Light decorations belong to Advent in Germany like candles and cookies. In some places, the lights are especially bright: Christmas fans lie kilometres of light-chains in their front gardens, light up thousands of lamps, and some even haul illuminated reindeer on the roof.
With mulled wine and cake, they sometimes attract visitors who stand in front of the ostentation, either marvelling or shaking their heads. In the best instances, visitors leave donations for electricity costs or for good causes. Here are some examples of renowned Christmas houses throughout the country.
A few weeks before Advent has even begun, Harald and Gabriele Muschner from Berkenbrück in Brandenburg find themselves in Christmas stress. Their 800 square metre front garden and the front of their house are decked out with some 15,000 lights.
The Muschner's glowing home in Berkenbrück. Photo: DPA
“The right combination of light-chains and light figures creates the magic,” 51-year-old Harald says. For 15 years, the Muschners have adorned their house with flashing, glittering Christmas decorations. They’re arranged differently each year. And every year there is something new. Their colourful Christmas wonderland has made the Muschners somewhat of an attraction. During the weekends of Advent, long traffic queues roll by the property, much to the irritation of their neighbours.
Since the birth of their son, the Erdle family has become infected with the Christmas virus. “Initially we just decorated the flat for our first Christmas time together. And then it increased throughout the years and has exploded,” Angelika Erdle says about her hobby.
The Erdle's stand in their glowing garden decked out in decorations. Photo: DPA
At least 50,000 lights, around 40 inflatable figures, some 200 solid plastic figures, and a reindeer herd with 15 animals: the Erdle’s garden in Veitshöchheim in Würzburg has been like this for 26 years. Homemade biscuits and mulled wine are provided every evening for guests in the garden – for six weeks and for free.
In Mainbernheim – also near Würzburg – Rosa Krämer has been decking out her house for more than ten years. The garden, roof and walls are all decorated. Donations for mulled wine and Lebkuchen go towards the care for seriously ill children in the university clinic in Würzburg.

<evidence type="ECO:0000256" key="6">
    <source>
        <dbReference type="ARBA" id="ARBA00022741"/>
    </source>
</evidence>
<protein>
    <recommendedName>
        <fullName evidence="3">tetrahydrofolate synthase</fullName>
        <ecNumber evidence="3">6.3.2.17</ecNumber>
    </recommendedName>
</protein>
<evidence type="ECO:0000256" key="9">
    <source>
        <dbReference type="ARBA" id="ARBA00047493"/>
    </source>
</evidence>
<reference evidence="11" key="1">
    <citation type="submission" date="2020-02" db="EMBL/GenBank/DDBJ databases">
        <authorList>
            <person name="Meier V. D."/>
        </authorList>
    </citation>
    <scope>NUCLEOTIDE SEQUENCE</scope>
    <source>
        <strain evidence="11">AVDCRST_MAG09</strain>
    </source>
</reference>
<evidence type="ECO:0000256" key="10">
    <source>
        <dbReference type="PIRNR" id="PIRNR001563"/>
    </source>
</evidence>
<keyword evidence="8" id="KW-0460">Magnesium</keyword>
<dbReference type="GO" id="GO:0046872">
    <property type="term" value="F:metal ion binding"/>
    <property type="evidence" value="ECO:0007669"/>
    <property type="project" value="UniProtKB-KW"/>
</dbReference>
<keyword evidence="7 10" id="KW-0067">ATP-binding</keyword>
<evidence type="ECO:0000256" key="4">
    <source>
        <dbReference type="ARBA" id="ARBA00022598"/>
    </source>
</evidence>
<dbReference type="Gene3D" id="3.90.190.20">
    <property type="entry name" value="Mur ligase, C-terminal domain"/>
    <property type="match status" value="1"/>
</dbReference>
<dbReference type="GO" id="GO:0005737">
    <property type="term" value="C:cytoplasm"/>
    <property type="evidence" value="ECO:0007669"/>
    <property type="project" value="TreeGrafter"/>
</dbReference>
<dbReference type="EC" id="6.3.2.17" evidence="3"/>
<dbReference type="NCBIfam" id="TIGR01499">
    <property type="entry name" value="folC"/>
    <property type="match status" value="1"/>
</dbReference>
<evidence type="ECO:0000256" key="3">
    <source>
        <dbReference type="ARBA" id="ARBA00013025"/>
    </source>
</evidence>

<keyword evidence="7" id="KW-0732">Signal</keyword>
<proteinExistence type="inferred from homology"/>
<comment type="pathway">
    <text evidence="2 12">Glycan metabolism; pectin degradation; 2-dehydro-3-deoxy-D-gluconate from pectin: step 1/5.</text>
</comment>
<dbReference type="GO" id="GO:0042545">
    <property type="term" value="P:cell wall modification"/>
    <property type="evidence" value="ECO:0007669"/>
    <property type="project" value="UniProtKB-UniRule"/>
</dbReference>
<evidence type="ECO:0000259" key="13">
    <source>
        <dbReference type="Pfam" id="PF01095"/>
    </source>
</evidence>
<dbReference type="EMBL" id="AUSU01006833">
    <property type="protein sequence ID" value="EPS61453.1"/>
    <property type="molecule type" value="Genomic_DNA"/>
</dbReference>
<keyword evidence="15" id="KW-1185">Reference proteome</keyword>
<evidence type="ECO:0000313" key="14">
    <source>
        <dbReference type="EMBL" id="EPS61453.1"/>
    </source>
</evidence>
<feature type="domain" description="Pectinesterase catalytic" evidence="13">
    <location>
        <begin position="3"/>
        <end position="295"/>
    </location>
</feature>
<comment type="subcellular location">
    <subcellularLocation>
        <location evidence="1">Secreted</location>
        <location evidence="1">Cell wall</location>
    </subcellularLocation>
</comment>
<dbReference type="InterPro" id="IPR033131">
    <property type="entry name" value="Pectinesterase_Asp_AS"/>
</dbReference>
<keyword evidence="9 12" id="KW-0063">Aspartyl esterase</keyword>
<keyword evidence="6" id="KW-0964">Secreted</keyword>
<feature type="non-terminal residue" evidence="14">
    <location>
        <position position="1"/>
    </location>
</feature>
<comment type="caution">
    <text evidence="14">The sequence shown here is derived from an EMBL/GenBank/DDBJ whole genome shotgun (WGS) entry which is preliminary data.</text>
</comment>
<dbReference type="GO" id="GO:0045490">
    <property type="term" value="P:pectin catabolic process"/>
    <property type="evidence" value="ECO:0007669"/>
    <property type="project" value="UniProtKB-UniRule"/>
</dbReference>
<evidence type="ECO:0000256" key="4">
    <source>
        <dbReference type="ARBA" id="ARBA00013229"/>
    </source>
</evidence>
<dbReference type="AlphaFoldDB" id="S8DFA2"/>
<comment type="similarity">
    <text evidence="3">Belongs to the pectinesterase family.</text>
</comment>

For 12 years, Mario Leicht from Walschleben in Thuringia has been decorating his family home at Christmas time. This year, there will be around 130,000 lights and six kilometres of light-chains and tubes. He has been occupied with the set-up since the middle of October. “For up to four hours a day,” says Leicht. He estimates the material costs up to now to be around €7,500. The electricity bill doesn’t really matter to him this year. “I now have solar energy and am self-sufficient.”
Delmenhorst. Photo: DPA
Punctually, on the first day of Advent, the Christmas lights in Martina and Sven Borchart’s home in Delmenthorst go on. This year there are around 55,000 of them, which are powered with four separate 16-amp mains.
“We started in 2002 with five chains of light,” the couple remembers. “Then it became a kind of dynamic.” On the garage roof is a large, home-made manger, and on the roof of the house is a lit-up angel with a wind instrument. This year, for the first time, there is moving decoration: a Christmas pyramid, roughly 2.75 metres tall. On some days, a donation tin collects money which the Borcharts give towards supporting therapeutic rides for disabled children in Delmenhorst.
In Wilhem Balke’s garden in the small village of Hellendorf in Wedemark, near Hanover, lit-up reindeer drag a Christmas; the house itself is illuminated in a bright glow. “The children always ask when it’s going to be lit up,” says Balke. The light chains use around 3,000 kilowatts of electricity – almost as much as two houses do in a year. That costs him a good €600, “despite LEDs”.
Shortly before the start of Advent the house Rüdiger Browatzke’s house and garden in the small town of Groβröhrsdorf near Bautzen transforms into a magical fairy-tale world.
Rüdiger Browatzke stands near his man-made fairytale world. Photo: DPA
“Every year another fairy-tale is added,” Browatzke reports. “This year I’ve looked into the theme of Cinderella.” He built the pumpkin carriage, which is driven by several mice, himself, while his wife painted the figures. At the turn of millennium, Browatzke was in the USA and was inspired by the Christmas-decorated houses. “I wanted it, but not so totally coloured and flickering, and ultimately it shouldn’t disrupt the neighbours,” says the 62-year-old. In front of the house adorned with light-chains, reindeer snowmen and Father Christmases also brighten the house.